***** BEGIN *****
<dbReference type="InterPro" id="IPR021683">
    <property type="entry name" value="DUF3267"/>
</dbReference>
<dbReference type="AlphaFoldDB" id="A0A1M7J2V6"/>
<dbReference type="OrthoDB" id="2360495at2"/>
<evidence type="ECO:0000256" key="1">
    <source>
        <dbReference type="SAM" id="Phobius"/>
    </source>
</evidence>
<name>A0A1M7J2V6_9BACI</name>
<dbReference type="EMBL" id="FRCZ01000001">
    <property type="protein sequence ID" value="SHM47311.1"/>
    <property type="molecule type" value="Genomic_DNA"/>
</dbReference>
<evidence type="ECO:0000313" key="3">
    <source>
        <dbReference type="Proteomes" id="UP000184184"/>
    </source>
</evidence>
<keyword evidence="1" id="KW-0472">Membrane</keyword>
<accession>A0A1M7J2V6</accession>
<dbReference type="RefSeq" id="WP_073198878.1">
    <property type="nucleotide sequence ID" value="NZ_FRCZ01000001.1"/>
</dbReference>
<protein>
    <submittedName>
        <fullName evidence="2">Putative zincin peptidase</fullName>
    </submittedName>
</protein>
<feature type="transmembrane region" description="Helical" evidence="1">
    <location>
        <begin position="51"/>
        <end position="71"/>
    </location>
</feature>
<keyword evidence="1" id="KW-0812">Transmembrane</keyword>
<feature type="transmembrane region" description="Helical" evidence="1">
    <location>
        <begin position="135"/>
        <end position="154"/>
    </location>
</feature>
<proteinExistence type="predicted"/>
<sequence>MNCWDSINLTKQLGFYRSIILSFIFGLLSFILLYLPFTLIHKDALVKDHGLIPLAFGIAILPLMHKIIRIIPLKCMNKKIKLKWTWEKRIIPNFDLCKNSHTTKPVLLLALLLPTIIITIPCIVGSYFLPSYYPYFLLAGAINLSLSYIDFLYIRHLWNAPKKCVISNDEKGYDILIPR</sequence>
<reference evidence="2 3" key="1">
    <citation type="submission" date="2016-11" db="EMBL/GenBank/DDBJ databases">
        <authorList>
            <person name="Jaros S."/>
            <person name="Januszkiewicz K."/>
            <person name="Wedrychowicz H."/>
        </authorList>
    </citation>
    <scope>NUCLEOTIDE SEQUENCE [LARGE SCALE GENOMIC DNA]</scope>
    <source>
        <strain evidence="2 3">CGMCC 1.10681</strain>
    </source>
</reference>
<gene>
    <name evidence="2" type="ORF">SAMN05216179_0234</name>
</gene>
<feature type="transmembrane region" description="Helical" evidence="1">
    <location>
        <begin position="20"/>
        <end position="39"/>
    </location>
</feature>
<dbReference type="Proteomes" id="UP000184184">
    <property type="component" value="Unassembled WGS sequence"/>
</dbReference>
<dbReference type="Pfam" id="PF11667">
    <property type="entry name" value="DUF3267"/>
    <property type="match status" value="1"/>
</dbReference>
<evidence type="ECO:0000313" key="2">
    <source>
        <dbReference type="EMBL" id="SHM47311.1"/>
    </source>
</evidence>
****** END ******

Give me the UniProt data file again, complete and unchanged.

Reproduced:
<dbReference type="InterPro" id="IPR021683">
    <property type="entry name" value="DUF3267"/>
</dbReference>
<dbReference type="AlphaFoldDB" id="A0A1M7J2V6"/>
<dbReference type="OrthoDB" id="2360495at2"/>
<evidence type="ECO:0000256" key="1">
    <source>
        <dbReference type="SAM" id="Phobius"/>
    </source>
</evidence>
<name>A0A1M7J2V6_9BACI</name>
<dbReference type="EMBL" id="FRCZ01000001">
    <property type="protein sequence ID" value="SHM47311.1"/>
    <property type="molecule type" value="Genomic_DNA"/>
</dbReference>
<evidence type="ECO:0000313" key="3">
    <source>
        <dbReference type="Proteomes" id="UP000184184"/>
    </source>
</evidence>
<keyword evidence="1" id="KW-0472">Membrane</keyword>
<accession>A0A1M7J2V6</accession>
<dbReference type="RefSeq" id="WP_073198878.1">
    <property type="nucleotide sequence ID" value="NZ_FRCZ01000001.1"/>
</dbReference>
<protein>
    <submittedName>
        <fullName evidence="2">Putative zincin peptidase</fullName>
    </submittedName>
</protein>
<feature type="transmembrane region" description="Helical" evidence="1">
    <location>
        <begin position="51"/>
        <end position="71"/>
    </location>
</feature>
<keyword evidence="1" id="KW-0812">Transmembrane</keyword>
<feature type="transmembrane region" description="Helical" evidence="1">
    <location>
        <begin position="135"/>
        <end position="154"/>
    </location>
</feature>
<proteinExistence type="predicted"/>
<sequence>MNCWDSINLTKQLGFYRSIILSFIFGLLSFILLYLPFTLIHKDALVKDHGLIPLAFGIAILPLMHKIIRIIPLKCMNKKIKLKWTWEKRIIPNFDLCKNSHTTKPVLLLALLLPTIIITIPCIVGSYFLPSYYPYFLLAGAINLSLSYIDFLYIRHLWNAPKKCVISNDEKGYDILIPR</sequence>
<reference evidence="2 3" key="1">
    <citation type="submission" date="2016-11" db="EMBL/GenBank/DDBJ databases">
        <authorList>
            <person name="Jaros S."/>
            <person name="Januszkiewicz K."/>
            <person name="Wedrychowicz H."/>
        </authorList>
    </citation>
    <scope>NUCLEOTIDE SEQUENCE [LARGE SCALE GENOMIC DNA]</scope>
    <source>
        <strain evidence="2 3">CGMCC 1.10681</strain>
    </source>
</reference>
<gene>
    <name evidence="2" type="ORF">SAMN05216179_0234</name>
</gene>
<feature type="transmembrane region" description="Helical" evidence="1">
    <location>
        <begin position="20"/>
        <end position="39"/>
    </location>
</feature>
<dbReference type="Proteomes" id="UP000184184">
    <property type="component" value="Unassembled WGS sequence"/>
</dbReference>
<dbReference type="Pfam" id="PF11667">
    <property type="entry name" value="DUF3267"/>
    <property type="match status" value="1"/>
</dbReference>
<evidence type="ECO:0000313" key="2">
    <source>
        <dbReference type="EMBL" id="SHM47311.1"/>
    </source>
</evidence>